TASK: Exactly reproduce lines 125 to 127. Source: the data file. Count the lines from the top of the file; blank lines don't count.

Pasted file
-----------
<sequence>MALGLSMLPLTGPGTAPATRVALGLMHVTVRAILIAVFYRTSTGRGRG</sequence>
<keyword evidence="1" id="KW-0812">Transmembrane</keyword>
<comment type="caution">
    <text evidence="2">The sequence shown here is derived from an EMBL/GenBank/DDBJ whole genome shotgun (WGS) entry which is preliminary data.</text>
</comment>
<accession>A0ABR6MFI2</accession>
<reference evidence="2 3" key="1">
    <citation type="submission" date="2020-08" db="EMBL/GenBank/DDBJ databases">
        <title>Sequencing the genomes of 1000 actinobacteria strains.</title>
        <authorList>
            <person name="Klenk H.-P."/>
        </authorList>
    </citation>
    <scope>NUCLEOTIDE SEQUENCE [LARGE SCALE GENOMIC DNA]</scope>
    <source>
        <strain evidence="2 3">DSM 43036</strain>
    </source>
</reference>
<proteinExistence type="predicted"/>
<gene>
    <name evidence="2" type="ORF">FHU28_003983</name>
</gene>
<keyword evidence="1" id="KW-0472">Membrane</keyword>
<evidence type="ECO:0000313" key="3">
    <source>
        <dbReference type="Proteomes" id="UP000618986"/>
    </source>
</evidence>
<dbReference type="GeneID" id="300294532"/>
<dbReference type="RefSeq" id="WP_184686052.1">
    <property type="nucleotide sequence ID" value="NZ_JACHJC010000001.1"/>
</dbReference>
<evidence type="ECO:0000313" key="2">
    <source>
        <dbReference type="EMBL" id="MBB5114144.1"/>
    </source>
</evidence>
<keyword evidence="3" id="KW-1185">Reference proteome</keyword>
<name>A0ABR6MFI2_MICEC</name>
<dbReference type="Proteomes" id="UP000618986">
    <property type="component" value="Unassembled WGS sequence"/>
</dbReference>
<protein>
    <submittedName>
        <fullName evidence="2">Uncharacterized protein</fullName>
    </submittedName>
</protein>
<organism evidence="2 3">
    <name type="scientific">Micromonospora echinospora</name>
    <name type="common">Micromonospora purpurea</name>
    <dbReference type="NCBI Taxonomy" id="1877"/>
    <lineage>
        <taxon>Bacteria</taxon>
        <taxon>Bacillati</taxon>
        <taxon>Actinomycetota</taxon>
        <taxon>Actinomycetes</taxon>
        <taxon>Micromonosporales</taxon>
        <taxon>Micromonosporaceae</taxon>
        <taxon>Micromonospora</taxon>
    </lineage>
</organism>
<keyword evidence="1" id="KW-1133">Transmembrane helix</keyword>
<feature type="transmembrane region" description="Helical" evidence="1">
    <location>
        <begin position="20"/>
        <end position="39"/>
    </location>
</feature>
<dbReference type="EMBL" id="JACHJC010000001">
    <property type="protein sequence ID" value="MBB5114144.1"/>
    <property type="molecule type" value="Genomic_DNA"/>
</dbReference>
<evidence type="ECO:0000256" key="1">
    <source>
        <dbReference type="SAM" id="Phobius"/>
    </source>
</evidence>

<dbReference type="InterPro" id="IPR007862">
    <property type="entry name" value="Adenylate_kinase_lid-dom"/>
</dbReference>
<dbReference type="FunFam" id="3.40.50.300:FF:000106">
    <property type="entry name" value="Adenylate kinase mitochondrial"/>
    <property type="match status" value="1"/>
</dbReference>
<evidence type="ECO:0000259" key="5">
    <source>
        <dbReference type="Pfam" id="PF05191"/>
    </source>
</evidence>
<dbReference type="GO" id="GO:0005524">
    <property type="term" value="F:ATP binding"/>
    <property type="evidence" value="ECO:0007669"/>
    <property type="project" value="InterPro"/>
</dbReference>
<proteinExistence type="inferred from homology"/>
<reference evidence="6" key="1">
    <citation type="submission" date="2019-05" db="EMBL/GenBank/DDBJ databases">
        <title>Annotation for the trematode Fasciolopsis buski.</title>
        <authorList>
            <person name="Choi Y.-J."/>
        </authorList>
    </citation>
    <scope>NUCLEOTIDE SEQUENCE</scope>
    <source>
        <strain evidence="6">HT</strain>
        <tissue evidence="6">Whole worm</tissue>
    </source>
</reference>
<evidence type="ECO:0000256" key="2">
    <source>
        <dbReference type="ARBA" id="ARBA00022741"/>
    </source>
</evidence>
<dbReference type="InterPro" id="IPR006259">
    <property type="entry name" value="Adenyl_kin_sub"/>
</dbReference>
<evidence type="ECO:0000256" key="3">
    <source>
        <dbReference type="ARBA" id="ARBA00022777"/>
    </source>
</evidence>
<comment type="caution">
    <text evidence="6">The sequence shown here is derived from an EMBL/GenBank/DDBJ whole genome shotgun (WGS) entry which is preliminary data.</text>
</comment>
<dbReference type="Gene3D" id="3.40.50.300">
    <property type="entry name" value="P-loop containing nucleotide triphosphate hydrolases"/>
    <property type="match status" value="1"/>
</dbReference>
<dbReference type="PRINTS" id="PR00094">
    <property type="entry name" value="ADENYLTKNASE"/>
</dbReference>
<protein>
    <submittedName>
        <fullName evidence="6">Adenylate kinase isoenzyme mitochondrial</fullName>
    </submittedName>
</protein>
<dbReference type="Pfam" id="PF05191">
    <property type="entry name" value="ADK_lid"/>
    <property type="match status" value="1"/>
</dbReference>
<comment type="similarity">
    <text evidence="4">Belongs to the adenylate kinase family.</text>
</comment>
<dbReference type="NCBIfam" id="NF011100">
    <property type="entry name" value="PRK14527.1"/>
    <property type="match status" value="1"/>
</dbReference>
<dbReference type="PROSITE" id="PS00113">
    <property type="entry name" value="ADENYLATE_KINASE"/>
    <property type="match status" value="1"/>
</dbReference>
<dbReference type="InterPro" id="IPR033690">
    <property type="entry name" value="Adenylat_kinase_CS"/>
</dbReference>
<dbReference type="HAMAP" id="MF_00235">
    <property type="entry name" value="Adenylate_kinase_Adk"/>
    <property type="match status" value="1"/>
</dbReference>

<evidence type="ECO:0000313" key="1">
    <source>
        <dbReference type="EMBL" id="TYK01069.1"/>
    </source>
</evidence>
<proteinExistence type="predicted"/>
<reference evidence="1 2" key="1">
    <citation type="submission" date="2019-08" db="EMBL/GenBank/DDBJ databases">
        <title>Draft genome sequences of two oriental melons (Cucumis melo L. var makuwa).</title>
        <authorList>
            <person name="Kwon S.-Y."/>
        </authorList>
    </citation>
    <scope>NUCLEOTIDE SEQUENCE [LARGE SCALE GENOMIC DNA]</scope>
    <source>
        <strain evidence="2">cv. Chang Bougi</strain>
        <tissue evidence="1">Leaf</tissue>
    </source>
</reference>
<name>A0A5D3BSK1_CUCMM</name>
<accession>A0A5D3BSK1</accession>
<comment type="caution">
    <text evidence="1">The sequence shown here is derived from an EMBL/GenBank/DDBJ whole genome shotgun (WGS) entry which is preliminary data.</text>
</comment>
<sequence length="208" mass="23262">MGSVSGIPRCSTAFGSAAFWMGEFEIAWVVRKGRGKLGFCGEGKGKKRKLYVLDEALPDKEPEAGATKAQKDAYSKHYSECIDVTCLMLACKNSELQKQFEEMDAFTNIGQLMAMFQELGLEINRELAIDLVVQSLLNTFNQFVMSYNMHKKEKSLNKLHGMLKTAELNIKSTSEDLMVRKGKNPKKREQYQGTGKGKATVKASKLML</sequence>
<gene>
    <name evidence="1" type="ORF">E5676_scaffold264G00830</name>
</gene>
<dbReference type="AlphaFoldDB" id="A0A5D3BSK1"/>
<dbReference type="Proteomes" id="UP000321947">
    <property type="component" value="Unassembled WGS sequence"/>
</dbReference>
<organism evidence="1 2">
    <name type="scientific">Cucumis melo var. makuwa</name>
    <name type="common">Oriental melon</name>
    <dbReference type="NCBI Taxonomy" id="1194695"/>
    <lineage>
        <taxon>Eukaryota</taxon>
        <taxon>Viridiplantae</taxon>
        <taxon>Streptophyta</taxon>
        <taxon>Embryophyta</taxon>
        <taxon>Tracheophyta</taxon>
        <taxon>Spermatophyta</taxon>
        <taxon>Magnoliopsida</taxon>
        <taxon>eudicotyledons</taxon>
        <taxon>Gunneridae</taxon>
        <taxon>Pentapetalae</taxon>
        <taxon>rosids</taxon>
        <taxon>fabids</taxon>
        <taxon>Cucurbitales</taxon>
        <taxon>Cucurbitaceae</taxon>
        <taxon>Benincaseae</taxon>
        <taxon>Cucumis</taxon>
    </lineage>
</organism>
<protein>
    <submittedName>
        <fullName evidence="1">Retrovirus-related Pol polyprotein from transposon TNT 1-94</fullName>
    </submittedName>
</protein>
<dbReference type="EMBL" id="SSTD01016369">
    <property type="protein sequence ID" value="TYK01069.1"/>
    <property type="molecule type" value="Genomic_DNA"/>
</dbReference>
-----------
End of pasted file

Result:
<dbReference type="Gene3D" id="3.40.50.300">
    <property type="entry name" value="P-loop containing nucleotide triphosphate hydrolases"/>
    <property type="match status" value="1"/>